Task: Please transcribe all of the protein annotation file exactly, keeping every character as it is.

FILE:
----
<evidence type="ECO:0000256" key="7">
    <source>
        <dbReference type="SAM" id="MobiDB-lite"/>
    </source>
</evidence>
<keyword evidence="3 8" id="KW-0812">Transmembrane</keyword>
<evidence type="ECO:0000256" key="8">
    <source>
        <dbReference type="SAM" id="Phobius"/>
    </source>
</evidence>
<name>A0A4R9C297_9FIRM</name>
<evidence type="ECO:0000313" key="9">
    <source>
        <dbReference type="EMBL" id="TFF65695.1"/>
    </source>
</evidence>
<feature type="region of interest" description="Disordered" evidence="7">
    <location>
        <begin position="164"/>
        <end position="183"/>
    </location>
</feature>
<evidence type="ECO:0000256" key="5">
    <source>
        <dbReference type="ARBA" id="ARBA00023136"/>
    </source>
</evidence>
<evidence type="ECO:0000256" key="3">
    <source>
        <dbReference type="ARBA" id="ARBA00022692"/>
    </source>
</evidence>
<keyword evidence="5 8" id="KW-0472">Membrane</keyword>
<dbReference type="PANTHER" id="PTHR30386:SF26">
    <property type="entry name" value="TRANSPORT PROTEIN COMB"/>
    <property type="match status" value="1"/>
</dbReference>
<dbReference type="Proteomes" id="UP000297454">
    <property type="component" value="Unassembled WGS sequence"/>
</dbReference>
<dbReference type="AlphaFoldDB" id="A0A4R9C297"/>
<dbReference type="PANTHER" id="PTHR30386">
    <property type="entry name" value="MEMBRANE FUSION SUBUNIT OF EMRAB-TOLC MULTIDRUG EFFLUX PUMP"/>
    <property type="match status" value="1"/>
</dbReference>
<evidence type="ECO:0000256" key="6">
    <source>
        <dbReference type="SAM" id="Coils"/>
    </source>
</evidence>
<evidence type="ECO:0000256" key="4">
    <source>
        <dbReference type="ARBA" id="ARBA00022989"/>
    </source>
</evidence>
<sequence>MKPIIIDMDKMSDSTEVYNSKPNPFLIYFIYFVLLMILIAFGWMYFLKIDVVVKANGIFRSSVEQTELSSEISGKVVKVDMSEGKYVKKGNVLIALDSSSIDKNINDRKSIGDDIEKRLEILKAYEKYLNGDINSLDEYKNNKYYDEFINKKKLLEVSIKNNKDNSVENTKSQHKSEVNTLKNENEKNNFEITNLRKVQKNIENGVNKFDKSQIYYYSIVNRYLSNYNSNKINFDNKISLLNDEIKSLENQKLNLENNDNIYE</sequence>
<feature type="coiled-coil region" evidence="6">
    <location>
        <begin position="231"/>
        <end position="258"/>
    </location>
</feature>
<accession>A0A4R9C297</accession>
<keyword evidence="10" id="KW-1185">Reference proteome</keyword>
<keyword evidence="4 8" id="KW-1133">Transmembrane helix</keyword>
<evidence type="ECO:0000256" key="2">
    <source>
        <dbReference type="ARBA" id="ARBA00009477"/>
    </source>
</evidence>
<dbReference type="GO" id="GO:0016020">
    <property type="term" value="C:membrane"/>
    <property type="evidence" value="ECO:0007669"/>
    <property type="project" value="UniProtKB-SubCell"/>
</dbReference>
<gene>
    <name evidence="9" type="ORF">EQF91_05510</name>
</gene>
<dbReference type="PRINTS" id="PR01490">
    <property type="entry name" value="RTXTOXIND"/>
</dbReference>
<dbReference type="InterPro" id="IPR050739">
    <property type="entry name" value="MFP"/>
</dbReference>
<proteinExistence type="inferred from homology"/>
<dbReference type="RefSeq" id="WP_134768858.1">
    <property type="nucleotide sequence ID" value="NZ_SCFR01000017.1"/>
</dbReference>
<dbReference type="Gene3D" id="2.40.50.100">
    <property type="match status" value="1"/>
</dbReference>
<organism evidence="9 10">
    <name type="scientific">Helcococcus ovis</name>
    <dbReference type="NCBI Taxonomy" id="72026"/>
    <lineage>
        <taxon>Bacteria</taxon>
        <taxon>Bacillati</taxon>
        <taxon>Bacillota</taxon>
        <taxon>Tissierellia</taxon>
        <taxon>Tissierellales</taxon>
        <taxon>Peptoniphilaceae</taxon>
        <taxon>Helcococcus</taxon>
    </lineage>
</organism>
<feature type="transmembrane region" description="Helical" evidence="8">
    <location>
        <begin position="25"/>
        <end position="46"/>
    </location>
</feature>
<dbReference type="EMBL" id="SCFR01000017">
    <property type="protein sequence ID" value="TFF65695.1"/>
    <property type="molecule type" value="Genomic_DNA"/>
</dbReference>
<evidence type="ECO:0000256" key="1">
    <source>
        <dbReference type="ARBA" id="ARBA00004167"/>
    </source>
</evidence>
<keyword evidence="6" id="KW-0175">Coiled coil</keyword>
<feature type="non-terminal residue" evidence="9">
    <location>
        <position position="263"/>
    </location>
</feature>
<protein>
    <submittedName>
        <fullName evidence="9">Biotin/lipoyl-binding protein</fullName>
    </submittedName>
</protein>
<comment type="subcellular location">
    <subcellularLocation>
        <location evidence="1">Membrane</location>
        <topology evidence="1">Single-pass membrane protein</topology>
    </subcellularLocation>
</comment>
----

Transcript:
<evidence type="ECO:0000256" key="7">
    <source>
        <dbReference type="SAM" id="MobiDB-lite"/>
    </source>
</evidence>
<keyword evidence="3 8" id="KW-0812">Transmembrane</keyword>
<evidence type="ECO:0000256" key="8">
    <source>
        <dbReference type="SAM" id="Phobius"/>
    </source>
</evidence>
<name>A0A4R9C297_9FIRM</name>
<evidence type="ECO:0000313" key="9">
    <source>
        <dbReference type="EMBL" id="TFF65695.1"/>
    </source>
</evidence>
<feature type="region of interest" description="Disordered" evidence="7">
    <location>
        <begin position="164"/>
        <end position="183"/>
    </location>
</feature>
<evidence type="ECO:0000256" key="5">
    <source>
        <dbReference type="ARBA" id="ARBA00023136"/>
    </source>
</evidence>
<evidence type="ECO:0000256" key="3">
    <source>
        <dbReference type="ARBA" id="ARBA00022692"/>
    </source>
</evidence>
<keyword evidence="5 8" id="KW-0472">Membrane</keyword>
<dbReference type="PANTHER" id="PTHR30386:SF26">
    <property type="entry name" value="TRANSPORT PROTEIN COMB"/>
    <property type="match status" value="1"/>
</dbReference>
<dbReference type="Proteomes" id="UP000297454">
    <property type="component" value="Unassembled WGS sequence"/>
</dbReference>
<dbReference type="AlphaFoldDB" id="A0A4R9C297"/>
<dbReference type="PANTHER" id="PTHR30386">
    <property type="entry name" value="MEMBRANE FUSION SUBUNIT OF EMRAB-TOLC MULTIDRUG EFFLUX PUMP"/>
    <property type="match status" value="1"/>
</dbReference>
<evidence type="ECO:0000256" key="6">
    <source>
        <dbReference type="SAM" id="Coils"/>
    </source>
</evidence>
<evidence type="ECO:0000256" key="4">
    <source>
        <dbReference type="ARBA" id="ARBA00022989"/>
    </source>
</evidence>
<sequence>MKPIIIDMDKMSDSTEVYNSKPNPFLIYFIYFVLLMILIAFGWMYFLKIDVVVKANGIFRSSVEQTELSSEISGKVVKVDMSEGKYVKKGNVLIALDSSSIDKNINDRKSIGDDIEKRLEILKAYEKYLNGDINSLDEYKNNKYYDEFINKKKLLEVSIKNNKDNSVENTKSQHKSEVNTLKNENEKNNFEITNLRKVQKNIENGVNKFDKSQIYYYSIVNRYLSNYNSNKINFDNKISLLNDEIKSLENQKLNLENNDNIYE</sequence>
<feature type="coiled-coil region" evidence="6">
    <location>
        <begin position="231"/>
        <end position="258"/>
    </location>
</feature>
<accession>A0A4R9C297</accession>
<keyword evidence="10" id="KW-1185">Reference proteome</keyword>
<keyword evidence="4 8" id="KW-1133">Transmembrane helix</keyword>
<evidence type="ECO:0000256" key="2">
    <source>
        <dbReference type="ARBA" id="ARBA00009477"/>
    </source>
</evidence>
<dbReference type="GO" id="GO:0016020">
    <property type="term" value="C:membrane"/>
    <property type="evidence" value="ECO:0007669"/>
    <property type="project" value="UniProtKB-SubCell"/>
</dbReference>
<gene>
    <name evidence="9" type="ORF">EQF91_05510</name>
</gene>
<dbReference type="PRINTS" id="PR01490">
    <property type="entry name" value="RTXTOXIND"/>
</dbReference>
<dbReference type="InterPro" id="IPR050739">
    <property type="entry name" value="MFP"/>
</dbReference>
<proteinExistence type="inferred from homology"/>
<dbReference type="RefSeq" id="WP_134768858.1">
    <property type="nucleotide sequence ID" value="NZ_SCFR01000017.1"/>
</dbReference>
<dbReference type="Gene3D" id="2.40.50.100">
    <property type="match status" value="1"/>
</dbReference>
<organism evidence="9 10">
    <name type="scientific">Helcococcus ovis</name>
    <dbReference type="NCBI Taxonomy" id="72026"/>
    <lineage>
        <taxon>Bacteria</taxon>
        <taxon>Bacillati</taxon>
        <taxon>Bacillota</taxon>
        <taxon>Tissierellia</taxon>
        <taxon>Tissierellales</taxon>
        <taxon>Peptoniphilaceae</taxon>
        <taxon>Helcococcus</taxon>
    </lineage>
</organism>
<feature type="transmembrane region" description="Helical" evidence="8">
    <location>
        <begin position="25"/>
        <end position="46"/>
    </location>
</feature>
<dbReference type="EMBL" id="SCFR01000017">
    <property type="protein sequence ID" value="TFF65695.1"/>
    <property type="molecule type" value="Genomic_DNA"/>
</dbReference>
<evidence type="ECO:0000256" key="1">
    <source>
        <dbReference type="ARBA" id="ARBA00004167"/>
    </source>
</evidence>
<keyword evidence="6" id="KW-0175">Coiled coil</keyword>
<feature type="non-terminal residue" evidence="9">
    <location>
        <position position="263"/>
    </location>
</feature>
<protein>
    <submittedName>
        <fullName evidence="9">Biotin/lipoyl-binding protein</fullName>
    </submittedName>
</protein>
<comment type="subcellular location">
    <subcellularLocation>
        <location evidence="1">Membrane</location>
        <topology evidence="1">Single-pass membrane protein</topology>
    </subcellularLocation>
</comment>